Uli Meyer Animation skillfully combined 2D animated roach characters with live-action sets and actors for a colourful TV commercial for Raid.

While the use of 3D characters in TV commercials is growing apace, skillful 2D artists continue to create animations that wow. Such is the case with a new US commercial for Raid created by Uli Meyer Animation Studios.

Entitled Chez Garbage, the commercial for Chicago agency Foote, Cone & Belding (FCB) features a typical American kitchen and combines live action with 2D animated roaches whose fate is to be zapped by a woman with a can of Raid.

“Although we subsequently branched out into CGI character animation, we started out as a 2D studio so this really is our forte,” says Matt Saxton, producer and editor at Uli Meyer. “We still retain a very talented 2D artist base that can create beautiful animation.”

FCB sent the script, soundtrack and storyboards for the commercial to the studio along with a brief for a live-action/animation combination.

“Uli Meyer is often approached for these projects as he has directed many live-action/animation combined commercials over the last 15 years,” comments Saxton.
Meyer began by creating new detailed storyboards for an animatic.

A virtual set of the kitchen was created in 3D using Maya, which allowed Meyer to move the camera around the set and decide on character positions before the live-action shoot took place.

“Combining live action and animation is a specialized process as the live director needs to shoot a lot of empty plates as well as making sure real actors can interact with animated characters added after the shoot,” explains Saxton. “Agreed storyboards and animatics are essential for planning, meeting deadlines and staying within budget.”

On set

Directed by Meyer, the team shot two 30-second commercials in three days, using two kitchen sets on one large film stage. The biggest challenge was to make the set look like a real kitchen while at the same time ensure the animated characters would fit into this live-action world. “We used cameraman Tom McDougal who has a brilliant track record and he shot the exact look we were after,” says Saxton.

As many of the shots were taken from the roaches’ perspective, a special lens was used to film as low to the ground as possible: “the alternative would have been to raise the floor which would have been more expensive,” says Saxton.

Lighting on the set was crucial to achieving an evening look in the kitchen, as well as the subsequent blending of live-action and animation. Plates were filmed with small, white polystyrene balls to give lighting references in order to match the effects animation on the 2D characters.

After the shoot, Saxton and his team did an offline edit and, once they received client approval, offlined the live action. Tiff files were then taken from Flame and printed as roto stats to animate over.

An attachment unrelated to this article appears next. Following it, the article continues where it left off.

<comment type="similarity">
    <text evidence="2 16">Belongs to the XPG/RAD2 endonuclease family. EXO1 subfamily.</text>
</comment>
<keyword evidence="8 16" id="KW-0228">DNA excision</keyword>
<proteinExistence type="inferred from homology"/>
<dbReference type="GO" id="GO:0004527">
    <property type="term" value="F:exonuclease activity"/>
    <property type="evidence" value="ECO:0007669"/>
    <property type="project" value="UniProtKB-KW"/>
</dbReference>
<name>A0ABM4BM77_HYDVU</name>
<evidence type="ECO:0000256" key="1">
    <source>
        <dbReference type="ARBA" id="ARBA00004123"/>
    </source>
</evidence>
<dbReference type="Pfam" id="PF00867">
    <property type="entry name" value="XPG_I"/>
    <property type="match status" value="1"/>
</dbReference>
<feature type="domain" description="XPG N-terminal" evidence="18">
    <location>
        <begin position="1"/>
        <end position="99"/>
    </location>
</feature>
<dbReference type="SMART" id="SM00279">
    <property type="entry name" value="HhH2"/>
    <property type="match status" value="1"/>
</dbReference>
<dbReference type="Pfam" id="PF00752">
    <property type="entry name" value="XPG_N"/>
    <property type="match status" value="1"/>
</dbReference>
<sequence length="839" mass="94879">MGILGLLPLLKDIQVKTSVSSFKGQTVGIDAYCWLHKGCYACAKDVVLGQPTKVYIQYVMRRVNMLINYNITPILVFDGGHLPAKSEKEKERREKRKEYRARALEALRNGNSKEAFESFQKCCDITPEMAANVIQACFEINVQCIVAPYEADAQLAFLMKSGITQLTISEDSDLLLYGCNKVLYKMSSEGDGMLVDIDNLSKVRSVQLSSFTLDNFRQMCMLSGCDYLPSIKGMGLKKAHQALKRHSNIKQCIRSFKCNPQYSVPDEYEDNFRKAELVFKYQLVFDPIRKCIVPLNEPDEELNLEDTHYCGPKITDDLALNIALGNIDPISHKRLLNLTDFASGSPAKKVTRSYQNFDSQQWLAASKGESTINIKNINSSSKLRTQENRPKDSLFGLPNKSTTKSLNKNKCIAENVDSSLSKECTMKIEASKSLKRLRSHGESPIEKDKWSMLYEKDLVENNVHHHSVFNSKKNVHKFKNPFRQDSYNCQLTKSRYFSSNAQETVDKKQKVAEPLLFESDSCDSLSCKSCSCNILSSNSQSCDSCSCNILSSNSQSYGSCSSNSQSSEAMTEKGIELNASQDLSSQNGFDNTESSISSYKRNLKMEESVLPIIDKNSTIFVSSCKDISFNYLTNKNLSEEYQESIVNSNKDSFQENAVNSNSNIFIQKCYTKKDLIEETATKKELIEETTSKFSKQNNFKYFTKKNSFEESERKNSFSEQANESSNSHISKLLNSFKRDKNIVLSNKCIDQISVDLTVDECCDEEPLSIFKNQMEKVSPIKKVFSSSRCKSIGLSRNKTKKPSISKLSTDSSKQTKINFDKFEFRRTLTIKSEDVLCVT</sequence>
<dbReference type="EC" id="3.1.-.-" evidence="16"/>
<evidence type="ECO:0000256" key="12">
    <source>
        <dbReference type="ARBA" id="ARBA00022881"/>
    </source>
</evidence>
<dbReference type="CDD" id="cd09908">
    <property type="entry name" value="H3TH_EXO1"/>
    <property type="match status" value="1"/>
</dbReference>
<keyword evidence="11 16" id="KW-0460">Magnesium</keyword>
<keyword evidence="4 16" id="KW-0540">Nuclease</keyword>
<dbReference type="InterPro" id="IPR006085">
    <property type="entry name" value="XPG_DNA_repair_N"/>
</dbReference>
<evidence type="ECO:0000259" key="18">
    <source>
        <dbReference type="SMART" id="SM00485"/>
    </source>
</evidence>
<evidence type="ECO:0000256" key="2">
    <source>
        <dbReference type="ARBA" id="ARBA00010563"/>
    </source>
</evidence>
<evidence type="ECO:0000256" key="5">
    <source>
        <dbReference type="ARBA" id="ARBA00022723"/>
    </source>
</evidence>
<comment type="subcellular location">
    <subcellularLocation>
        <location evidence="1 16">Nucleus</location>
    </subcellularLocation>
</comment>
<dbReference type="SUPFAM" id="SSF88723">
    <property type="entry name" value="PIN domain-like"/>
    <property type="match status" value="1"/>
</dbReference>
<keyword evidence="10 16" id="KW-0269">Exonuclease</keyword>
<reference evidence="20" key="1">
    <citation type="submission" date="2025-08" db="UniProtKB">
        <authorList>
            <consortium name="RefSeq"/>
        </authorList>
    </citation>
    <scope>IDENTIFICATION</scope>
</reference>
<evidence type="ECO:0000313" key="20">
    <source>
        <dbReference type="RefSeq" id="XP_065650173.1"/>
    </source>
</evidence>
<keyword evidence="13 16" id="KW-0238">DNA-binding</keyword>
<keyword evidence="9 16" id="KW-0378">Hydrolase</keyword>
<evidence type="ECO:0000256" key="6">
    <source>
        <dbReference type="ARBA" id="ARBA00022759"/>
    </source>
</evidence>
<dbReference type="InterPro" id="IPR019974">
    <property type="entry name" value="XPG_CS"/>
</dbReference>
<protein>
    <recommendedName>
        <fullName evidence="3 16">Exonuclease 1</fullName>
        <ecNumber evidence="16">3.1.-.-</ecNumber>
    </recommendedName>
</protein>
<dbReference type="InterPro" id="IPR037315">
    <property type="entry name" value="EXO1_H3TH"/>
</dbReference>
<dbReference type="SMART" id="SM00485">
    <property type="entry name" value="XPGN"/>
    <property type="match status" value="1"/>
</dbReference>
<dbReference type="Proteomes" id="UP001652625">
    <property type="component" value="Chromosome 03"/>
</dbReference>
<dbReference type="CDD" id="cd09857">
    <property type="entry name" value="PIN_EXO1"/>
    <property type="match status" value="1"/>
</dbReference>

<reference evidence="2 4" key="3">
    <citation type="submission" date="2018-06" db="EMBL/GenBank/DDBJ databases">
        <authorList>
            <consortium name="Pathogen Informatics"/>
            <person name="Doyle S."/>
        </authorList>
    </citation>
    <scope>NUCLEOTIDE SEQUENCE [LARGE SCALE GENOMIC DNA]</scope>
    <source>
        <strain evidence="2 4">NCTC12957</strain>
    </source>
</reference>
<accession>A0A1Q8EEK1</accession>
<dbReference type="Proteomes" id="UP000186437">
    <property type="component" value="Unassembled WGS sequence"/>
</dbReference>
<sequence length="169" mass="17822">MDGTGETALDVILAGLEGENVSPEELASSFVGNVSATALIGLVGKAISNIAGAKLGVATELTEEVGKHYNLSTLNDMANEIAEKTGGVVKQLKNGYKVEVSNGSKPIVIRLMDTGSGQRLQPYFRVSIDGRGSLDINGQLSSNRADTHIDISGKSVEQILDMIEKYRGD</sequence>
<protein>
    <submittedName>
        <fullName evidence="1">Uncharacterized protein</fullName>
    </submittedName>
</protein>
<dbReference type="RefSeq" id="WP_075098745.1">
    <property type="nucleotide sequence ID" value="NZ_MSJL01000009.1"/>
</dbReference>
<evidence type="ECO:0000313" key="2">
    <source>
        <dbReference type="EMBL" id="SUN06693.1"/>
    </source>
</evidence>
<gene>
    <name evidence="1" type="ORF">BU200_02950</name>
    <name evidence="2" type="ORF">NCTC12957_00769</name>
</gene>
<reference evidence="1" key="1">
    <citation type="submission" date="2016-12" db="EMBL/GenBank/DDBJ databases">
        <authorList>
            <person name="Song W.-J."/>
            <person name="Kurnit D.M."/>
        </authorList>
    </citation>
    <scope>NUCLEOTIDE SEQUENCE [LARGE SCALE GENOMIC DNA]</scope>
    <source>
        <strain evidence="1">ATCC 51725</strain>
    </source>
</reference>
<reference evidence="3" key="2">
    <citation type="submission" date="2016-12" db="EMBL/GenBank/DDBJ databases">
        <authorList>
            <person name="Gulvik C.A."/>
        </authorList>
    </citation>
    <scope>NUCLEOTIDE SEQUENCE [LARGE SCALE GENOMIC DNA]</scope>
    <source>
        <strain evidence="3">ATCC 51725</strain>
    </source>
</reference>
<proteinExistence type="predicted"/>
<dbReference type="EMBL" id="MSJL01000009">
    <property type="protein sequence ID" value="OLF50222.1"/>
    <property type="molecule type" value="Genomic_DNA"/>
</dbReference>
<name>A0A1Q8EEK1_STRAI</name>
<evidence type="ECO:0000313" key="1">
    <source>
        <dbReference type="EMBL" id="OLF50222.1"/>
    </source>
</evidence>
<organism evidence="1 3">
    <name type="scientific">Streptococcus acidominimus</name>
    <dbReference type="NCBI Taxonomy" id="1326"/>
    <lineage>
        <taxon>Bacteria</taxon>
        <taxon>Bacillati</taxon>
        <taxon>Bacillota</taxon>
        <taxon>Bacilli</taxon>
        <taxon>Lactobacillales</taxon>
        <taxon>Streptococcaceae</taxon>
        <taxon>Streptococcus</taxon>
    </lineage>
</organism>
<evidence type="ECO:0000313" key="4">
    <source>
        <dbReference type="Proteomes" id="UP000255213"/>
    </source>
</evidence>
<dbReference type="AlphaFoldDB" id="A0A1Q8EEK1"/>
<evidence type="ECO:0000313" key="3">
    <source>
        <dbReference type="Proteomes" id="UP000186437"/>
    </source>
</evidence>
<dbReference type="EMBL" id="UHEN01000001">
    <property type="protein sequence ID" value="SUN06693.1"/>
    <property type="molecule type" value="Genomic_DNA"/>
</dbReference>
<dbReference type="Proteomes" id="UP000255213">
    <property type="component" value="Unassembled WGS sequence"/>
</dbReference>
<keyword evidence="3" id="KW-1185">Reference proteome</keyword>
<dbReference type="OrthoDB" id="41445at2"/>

The studio had a ten-week animation schedule, which says Saxton was essential as the 2D characters were fairly intricate to draw and had several effects applied, such as tones, rims and highlights.

Uli Meyer designed the three 2D characters seen in Chez Garbage – a male and female roach, and a waiter roach.

Roach history

“The character design developed from the story. After receiving the scripts from the agency, I wrote my own treatment, detailing the main characters and inventing a history for each one. The creative team liked what I came up with and from there I had a pretty good idea what to design,” Meyer explains.

“These roach characters have been around for a couple of decades, and my aim was to design my own version of them. Initially, the artwork I presented was geared at convincing the client to create CGI characters, but we stuck to traditional animation in the end.”

The roaches were hand-drawn, then scanned and painted in Animo. Using tracking data from Maya, the bug characters were then composited with the live action in After Effects.

“The best way to combine the 2D animation with the live-action footage was to track the plates with 3D software, in this case Maya,” says Paul Lada, live-action supervisor and CGI artist at Uli Meyer Animation. “Traditionally, artists have had to match every frame by hand, which tends to be laborious. Tracking in 3D gives you a virtual camera that will mimic the one used on set when filming.

It involves laying out tracking markers on the set, which are removed later on in post but they provide data on position, scale and motion. The result is a character that looks like it’s really filmed in the scene,” he says.

Feedback from the client has been positive says Saxton and the team plan to start animation for the second commercial in July.